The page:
Enacted on December 22, 2017, the federal Tax Cuts and Jobs Act made sweeping changes to the Internal Revenue Code. But, among the many changes, there is one in particular that is noteworthy for spouses who are currently contemplating a divorce: For the first time in over 75 years, the rules regarding tax treatment of spousal support (or “alimony”) are changing – and they are changing dramatically.
Tax Cuts and Jobs Act Reverses Tax Treatment for Spousal Support
Under the outgoing version of the Internal Revenue Code, spousal support payments are deductible by the payor, and they are treated as taxable income of the recipient. This has allowed divorcing spouses with significant earning power to mitigate the financial consequences of getting divorced; and, since spousal support is intended as essentially an income substitute for spouses who forewent career opportunities during their marriage, this tax treatment has always fundamentally made sense.
But, under the Tax Cuts and Jobs Act, the tax treatment of spousal support is being reversed: The payor deduction is going away, and the recipient will no longer be required to report spousal support as ordinary income. This means that the tax treatment of spousal support will now more closely-resemble that for child support, and it also means that divorcing spouses now have a host of new considerations to keep in mind.
Spousal Support Changes Only Affect Divorces Finalized After December 31, 2018
The spousal support provisions of the Tax Cuts and Jobs Act only affect divorces finalized after December 31, 2018. So, if you are currently going through a divorce, it may still be possible to receive the prior tax treatment for divorce settlement. But, since California has a six-month waiting period for getting divorced, if you live in the North County area and you have not yet initiated the divorce process, you will need to address the effects of the Tax Cuts and Jobs Act during your divorce.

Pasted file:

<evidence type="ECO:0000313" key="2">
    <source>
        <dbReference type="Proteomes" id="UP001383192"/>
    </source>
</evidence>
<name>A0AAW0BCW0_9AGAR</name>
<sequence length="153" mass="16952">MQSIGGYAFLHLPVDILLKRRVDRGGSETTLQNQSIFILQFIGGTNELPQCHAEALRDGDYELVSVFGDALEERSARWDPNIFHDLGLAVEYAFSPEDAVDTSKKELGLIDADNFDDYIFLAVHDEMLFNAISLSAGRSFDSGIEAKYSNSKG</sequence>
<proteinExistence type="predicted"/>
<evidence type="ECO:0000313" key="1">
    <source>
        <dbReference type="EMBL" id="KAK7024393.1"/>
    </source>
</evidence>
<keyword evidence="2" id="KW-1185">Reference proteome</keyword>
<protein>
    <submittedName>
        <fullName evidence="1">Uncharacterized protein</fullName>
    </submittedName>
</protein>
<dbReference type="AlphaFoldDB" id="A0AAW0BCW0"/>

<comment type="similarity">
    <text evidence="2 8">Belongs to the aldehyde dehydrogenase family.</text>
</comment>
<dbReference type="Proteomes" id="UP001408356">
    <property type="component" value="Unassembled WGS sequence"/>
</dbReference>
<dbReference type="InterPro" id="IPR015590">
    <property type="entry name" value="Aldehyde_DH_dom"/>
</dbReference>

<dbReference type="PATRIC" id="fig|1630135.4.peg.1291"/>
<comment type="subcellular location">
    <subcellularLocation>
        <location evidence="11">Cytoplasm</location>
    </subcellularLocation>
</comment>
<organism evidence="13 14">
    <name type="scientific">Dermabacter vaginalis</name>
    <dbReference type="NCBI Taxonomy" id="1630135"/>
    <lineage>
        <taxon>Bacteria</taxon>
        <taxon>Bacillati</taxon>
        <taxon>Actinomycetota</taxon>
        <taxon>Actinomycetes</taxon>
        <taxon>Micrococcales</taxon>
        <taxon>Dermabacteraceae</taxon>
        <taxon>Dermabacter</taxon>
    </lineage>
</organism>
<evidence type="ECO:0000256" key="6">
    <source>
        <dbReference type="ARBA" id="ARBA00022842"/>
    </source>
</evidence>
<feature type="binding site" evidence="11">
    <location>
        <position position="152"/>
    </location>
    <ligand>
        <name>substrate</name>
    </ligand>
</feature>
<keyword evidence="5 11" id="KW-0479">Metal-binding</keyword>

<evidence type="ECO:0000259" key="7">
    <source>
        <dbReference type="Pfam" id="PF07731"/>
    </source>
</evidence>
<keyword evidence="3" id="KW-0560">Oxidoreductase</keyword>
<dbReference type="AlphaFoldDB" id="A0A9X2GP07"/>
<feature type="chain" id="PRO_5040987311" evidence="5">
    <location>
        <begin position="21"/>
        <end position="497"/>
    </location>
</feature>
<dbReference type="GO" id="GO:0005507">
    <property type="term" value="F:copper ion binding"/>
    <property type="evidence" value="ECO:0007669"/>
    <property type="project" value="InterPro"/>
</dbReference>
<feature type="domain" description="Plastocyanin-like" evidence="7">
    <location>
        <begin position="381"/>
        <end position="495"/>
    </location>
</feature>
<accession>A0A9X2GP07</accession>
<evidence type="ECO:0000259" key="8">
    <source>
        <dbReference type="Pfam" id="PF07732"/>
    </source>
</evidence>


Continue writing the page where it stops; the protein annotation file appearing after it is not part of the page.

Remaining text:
To be clear, this means that all divorces finalized during 2018 or prior will be grandfathered under the pre-Tax Cuts and Jobs Act spousal support rules. Even if you modify the terms of your spousal support arrangement after 2018, you will retain the prior tax treatment unless you specifically opt for the new law to apply.
What Does the Tax Cuts and Jobs Act Mean for Your Divorce?
So, what does the Tax Cuts and Jobs Act mean for your divorce? With regard to spousal support, it means nothing if you are able to obtain a court order dissolving your marriage prior to the end of 2018. If you are currently going through the divorce process, you will need to assess whether this is a realistic possibility, and you may want to consider mediation, arbitration, or collaborative law in order to speed up the resolution process. Of course, if the new tax regime is advantageous to you, this is something that you may want to consider as you work through the process as well.
If you file for divorce in California after June 1, 2018, your only option will be to confront the implications of the Tax Cuts and Jobs Act head-on. To ensure that you clearly understand the impacts of the new law and make decisions with your long-term best interests in mind, it will be important to work with an experienced divorce attorney.
Request a Confidential Case Evaluation at the Law Office of Renkin & Associates
If you have questions about how the Tax Cuts and Jobs Act will impact your divorce, we invite you to contact us for a confidential case evaluation. To request an appointment with North County Certified Family Law Specialist Richard M. Renkin, please call 619-299-7100 or inquire online today.